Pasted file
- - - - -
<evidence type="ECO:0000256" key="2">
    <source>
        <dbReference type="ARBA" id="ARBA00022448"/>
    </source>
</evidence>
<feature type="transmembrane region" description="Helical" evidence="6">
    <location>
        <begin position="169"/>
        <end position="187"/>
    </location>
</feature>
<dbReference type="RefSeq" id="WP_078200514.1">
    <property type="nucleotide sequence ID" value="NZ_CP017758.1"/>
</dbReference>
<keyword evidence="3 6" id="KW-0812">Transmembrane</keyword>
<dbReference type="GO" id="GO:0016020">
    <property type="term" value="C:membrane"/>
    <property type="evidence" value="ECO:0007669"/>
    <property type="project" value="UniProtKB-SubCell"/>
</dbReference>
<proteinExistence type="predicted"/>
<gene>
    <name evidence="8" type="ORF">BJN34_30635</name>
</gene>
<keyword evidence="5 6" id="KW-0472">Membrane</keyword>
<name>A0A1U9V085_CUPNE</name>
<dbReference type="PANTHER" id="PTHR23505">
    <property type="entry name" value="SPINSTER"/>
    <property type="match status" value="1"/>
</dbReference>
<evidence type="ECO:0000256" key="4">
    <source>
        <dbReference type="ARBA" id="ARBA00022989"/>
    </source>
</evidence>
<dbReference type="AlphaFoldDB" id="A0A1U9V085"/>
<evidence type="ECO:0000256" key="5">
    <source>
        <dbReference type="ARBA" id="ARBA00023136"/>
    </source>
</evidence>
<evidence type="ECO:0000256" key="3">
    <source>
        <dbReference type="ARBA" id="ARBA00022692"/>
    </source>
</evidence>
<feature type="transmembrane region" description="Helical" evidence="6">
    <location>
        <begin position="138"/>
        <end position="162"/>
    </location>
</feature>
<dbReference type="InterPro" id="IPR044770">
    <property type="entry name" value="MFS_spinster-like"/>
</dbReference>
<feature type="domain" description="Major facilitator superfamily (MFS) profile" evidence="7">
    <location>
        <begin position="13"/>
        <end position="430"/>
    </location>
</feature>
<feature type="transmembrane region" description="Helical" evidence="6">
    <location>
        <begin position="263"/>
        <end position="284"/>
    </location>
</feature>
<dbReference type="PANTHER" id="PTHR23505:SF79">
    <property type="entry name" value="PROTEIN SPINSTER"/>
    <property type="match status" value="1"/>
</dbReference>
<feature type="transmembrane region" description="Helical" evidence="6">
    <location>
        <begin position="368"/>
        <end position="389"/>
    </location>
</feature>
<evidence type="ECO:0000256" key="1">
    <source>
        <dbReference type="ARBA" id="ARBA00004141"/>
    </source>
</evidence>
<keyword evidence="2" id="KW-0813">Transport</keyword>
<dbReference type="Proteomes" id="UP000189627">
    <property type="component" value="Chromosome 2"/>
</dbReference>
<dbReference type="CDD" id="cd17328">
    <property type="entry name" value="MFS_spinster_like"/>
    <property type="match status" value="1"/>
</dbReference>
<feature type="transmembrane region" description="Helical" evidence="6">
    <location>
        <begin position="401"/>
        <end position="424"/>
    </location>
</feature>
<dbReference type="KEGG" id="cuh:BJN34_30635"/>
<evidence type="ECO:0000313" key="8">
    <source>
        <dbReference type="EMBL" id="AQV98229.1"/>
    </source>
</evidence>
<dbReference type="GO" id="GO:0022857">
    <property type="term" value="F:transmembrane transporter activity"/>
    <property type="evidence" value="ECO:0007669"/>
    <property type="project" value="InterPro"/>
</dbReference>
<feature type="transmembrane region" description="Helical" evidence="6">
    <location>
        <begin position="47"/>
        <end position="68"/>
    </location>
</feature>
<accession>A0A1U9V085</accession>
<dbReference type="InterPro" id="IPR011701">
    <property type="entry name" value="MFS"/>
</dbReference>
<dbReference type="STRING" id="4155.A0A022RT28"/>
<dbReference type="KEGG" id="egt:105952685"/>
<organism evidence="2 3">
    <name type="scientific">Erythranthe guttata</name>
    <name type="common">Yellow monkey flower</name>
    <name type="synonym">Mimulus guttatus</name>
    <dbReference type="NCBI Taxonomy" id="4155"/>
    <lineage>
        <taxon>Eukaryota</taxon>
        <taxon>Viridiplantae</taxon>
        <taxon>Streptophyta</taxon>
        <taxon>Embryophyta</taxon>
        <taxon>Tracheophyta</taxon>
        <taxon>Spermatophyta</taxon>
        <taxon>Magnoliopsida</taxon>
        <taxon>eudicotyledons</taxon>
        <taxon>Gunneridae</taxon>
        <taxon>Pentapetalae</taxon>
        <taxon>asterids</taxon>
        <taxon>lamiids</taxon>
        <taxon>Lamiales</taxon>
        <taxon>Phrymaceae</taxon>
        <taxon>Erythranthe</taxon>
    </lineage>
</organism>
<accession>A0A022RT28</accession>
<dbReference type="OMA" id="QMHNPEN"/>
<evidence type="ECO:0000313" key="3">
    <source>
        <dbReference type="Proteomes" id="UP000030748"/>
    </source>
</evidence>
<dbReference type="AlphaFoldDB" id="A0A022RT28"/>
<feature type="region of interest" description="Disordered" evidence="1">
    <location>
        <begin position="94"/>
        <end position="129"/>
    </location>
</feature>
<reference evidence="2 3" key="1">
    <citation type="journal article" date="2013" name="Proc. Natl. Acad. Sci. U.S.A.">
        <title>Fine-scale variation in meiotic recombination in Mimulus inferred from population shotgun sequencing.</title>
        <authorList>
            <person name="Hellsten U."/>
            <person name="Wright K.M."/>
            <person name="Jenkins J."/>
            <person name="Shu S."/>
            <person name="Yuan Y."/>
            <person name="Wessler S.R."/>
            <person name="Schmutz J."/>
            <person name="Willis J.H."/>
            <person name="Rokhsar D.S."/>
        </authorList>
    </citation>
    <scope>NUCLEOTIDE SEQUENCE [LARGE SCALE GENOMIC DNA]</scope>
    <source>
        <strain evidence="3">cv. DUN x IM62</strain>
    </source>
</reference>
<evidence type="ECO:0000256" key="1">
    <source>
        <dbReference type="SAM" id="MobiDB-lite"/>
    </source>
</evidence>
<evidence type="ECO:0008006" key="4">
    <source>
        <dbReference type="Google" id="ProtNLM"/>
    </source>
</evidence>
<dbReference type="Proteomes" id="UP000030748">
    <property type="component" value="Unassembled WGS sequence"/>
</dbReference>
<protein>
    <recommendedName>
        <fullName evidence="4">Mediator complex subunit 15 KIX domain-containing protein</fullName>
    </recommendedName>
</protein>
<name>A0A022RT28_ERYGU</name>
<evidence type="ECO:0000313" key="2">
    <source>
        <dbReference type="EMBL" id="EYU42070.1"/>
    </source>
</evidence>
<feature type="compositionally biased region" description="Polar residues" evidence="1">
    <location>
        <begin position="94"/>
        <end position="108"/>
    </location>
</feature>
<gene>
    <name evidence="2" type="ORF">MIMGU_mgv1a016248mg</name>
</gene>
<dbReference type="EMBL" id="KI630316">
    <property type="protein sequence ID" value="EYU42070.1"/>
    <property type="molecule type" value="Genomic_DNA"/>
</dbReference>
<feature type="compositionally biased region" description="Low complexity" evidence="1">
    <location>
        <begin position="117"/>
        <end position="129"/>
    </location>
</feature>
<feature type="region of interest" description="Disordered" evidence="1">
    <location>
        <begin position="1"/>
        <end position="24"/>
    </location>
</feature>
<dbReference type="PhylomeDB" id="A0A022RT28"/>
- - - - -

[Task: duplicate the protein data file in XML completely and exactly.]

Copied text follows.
<evidence type="ECO:0000256" key="2">
    <source>
        <dbReference type="ARBA" id="ARBA00022448"/>
    </source>
</evidence>
<feature type="transmembrane region" description="Helical" evidence="6">
    <location>
        <begin position="169"/>
        <end position="187"/>
    </location>
</feature>
<dbReference type="RefSeq" id="WP_078200514.1">
    <property type="nucleotide sequence ID" value="NZ_CP017758.1"/>
</dbReference>
<keyword evidence="3 6" id="KW-0812">Transmembrane</keyword>
<dbReference type="GO" id="GO:0016020">
    <property type="term" value="C:membrane"/>
    <property type="evidence" value="ECO:0007669"/>
    <property type="project" value="UniProtKB-SubCell"/>
</dbReference>
<proteinExistence type="predicted"/>
<gene>
    <name evidence="8" type="ORF">BJN34_30635</name>
</gene>
<keyword evidence="5 6" id="KW-0472">Membrane</keyword>
<name>A0A1U9V085_CUPNE</name>
<dbReference type="PANTHER" id="PTHR23505">
    <property type="entry name" value="SPINSTER"/>
    <property type="match status" value="1"/>
</dbReference>
<evidence type="ECO:0000256" key="4">
    <source>
        <dbReference type="ARBA" id="ARBA00022989"/>
    </source>
</evidence>
<dbReference type="AlphaFoldDB" id="A0A1U9V085"/>
<evidence type="ECO:0000256" key="5">
    <source>
        <dbReference type="ARBA" id="ARBA00023136"/>
    </source>
</evidence>
<evidence type="ECO:0000256" key="3">
    <source>
        <dbReference type="ARBA" id="ARBA00022692"/>
    </source>
</evidence>
<feature type="transmembrane region" description="Helical" evidence="6">
    <location>
        <begin position="138"/>
        <end position="162"/>
    </location>
</feature>
<dbReference type="InterPro" id="IPR044770">
    <property type="entry name" value="MFS_spinster-like"/>
</dbReference>
<feature type="domain" description="Major facilitator superfamily (MFS) profile" evidence="7">
    <location>
        <begin position="13"/>
        <end position="430"/>
    </location>
</feature>
<feature type="transmembrane region" description="Helical" evidence="6">
    <location>
        <begin position="263"/>
        <end position="284"/>
    </location>
</feature>
<dbReference type="PANTHER" id="PTHR23505:SF79">
    <property type="entry name" value="PROTEIN SPINSTER"/>
    <property type="match status" value="1"/>
</dbReference>
<feature type="transmembrane region" description="Helical" evidence="6">
    <location>
        <begin position="368"/>
        <end position="389"/>
    </location>
</feature>
<evidence type="ECO:0000256" key="1">
    <source>
        <dbReference type="ARBA" id="ARBA00004141"/>
    </source>
</evidence>
<keyword evidence="2" id="KW-0813">Transport</keyword>
<dbReference type="Proteomes" id="UP000189627">
    <property type="component" value="Chromosome 2"/>
</dbReference>
<dbReference type="CDD" id="cd17328">
    <property type="entry name" value="MFS_spinster_like"/>
    <property type="match status" value="1"/>
</dbReference>
<feature type="transmembrane region" description="Helical" evidence="6">
    <location>
        <begin position="401"/>
        <end position="424"/>
    </location>
</feature>
<dbReference type="KEGG" id="cuh:BJN34_30635"/>
<evidence type="ECO:0000313" key="8">
    <source>
        <dbReference type="EMBL" id="AQV98229.1"/>
    </source>
</evidence>
<dbReference type="GO" id="GO:0022857">
    <property type="term" value="F:transmembrane transporter activity"/>
    <property type="evidence" value="ECO:0007669"/>
    <property type="project" value="InterPro"/>
</dbReference>
<feature type="transmembrane region" description="Helical" evidence="6">
    <location>
        <begin position="47"/>
        <end position="68"/>
    </location>
</feature>
<accession>A0A1U9V085</accession>
<dbReference type="InterPro" id="IPR011701">
    <property type="entry name" value="MFS"/>
</dbReference>
<dbReference type="STRING" id="4155.A0A022RT28"/>
<dbReference type="KEGG" id="egt:105952685"/>
<organism evidence="2 3">
    <name type="scientific">Erythranthe guttata</name>
    <name type="common">Yellow monkey flower</name>
    <name type="synonym">Mimulus guttatus</name>
    <dbReference type="NCBI Taxonomy" id="4155"/>
    <lineage>
        <taxon>Eukaryota</taxon>
        <taxon>Viridiplantae</taxon>
        <taxon>Streptophyta</taxon>
        <taxon>Embryophyta</taxon>
        <taxon>Tracheophyta</taxon>
        <taxon>Spermatophyta</taxon>
        <taxon>Magnoliopsida</taxon>
        <taxon>eudicotyledons</taxon>
        <taxon>Gunneridae</taxon>
        <taxon>Pentapetalae</taxon>
        <taxon>asterids</taxon>
        <taxon>lamiids</taxon>
        <taxon>Lamiales</taxon>
        <taxon>Phrymaceae</taxon>
        <taxon>Erythranthe</taxon>
    </lineage>
</organism>
<accession>A0A022RT28</accession>
<dbReference type="OMA" id="QMHNPEN"/>
<evidence type="ECO:0000313" key="3">
    <source>
        <dbReference type="Proteomes" id="UP000030748"/>
    </source>
</evidence>
<dbReference type="AlphaFoldDB" id="A0A022RT28"/>
<feature type="region of interest" description="Disordered" evidence="1">
    <location>
        <begin position="94"/>
        <end position="129"/>
    </location>
</feature>
<reference evidence="2 3" key="1">
    <citation type="journal article" date="2013" name="Proc. Natl. Acad. Sci. U.S.A.">
        <title>Fine-scale variation in meiotic recombination in Mimulus inferred from population shotgun sequencing.</title>
        <authorList>
            <person name="Hellsten U."/>
            <person name="Wright K.M."/>
            <person name="Jenkins J."/>
            <person name="Shu S."/>
            <person name="Yuan Y."/>
            <person name="Wessler S.R."/>
            <person name="Schmutz J."/>
            <person name="Willis J.H."/>
            <person name="Rokhsar D.S."/>
        </authorList>
    </citation>
    <scope>NUCLEOTIDE SEQUENCE [LARGE SCALE GENOMIC DNA]</scope>
    <source>
        <strain evidence="3">cv. DUN x IM62</strain>
    </source>
</reference>
<evidence type="ECO:0000256" key="1">
    <source>
        <dbReference type="SAM" id="MobiDB-lite"/>
    </source>
</evidence>
<evidence type="ECO:0008006" key="4">
    <source>
        <dbReference type="Google" id="ProtNLM"/>
    </source>
</evidence>
<dbReference type="Proteomes" id="UP000030748">
    <property type="component" value="Unassembled WGS sequence"/>
</dbReference>
<protein>
    <recommendedName>
        <fullName evidence="4">Mediator complex subunit 15 KIX domain-containing protein</fullName>
    </recommendedName>
</protein>
<name>A0A022RT28_ERYGU</name>
<evidence type="ECO:0000313" key="2">
    <source>
        <dbReference type="EMBL" id="EYU42070.1"/>
    </source>
</evidence>
<feature type="compositionally biased region" description="Polar residues" evidence="1">
    <location>
        <begin position="94"/>
        <end position="108"/>
    </location>
</feature>
<gene>
    <name evidence="2" type="ORF">MIMGU_mgv1a016248mg</name>
</gene>
<dbReference type="EMBL" id="KI630316">
    <property type="protein sequence ID" value="EYU42070.1"/>
    <property type="molecule type" value="Genomic_DNA"/>
</dbReference>
<feature type="compositionally biased region" description="Low complexity" evidence="1">
    <location>
        <begin position="117"/>
        <end position="129"/>
    </location>
</feature>
<feature type="region of interest" description="Disordered" evidence="1">
    <location>
        <begin position="1"/>
        <end position="24"/>
    </location>
</feature>
<dbReference type="PhylomeDB" id="A0A022RT28"/>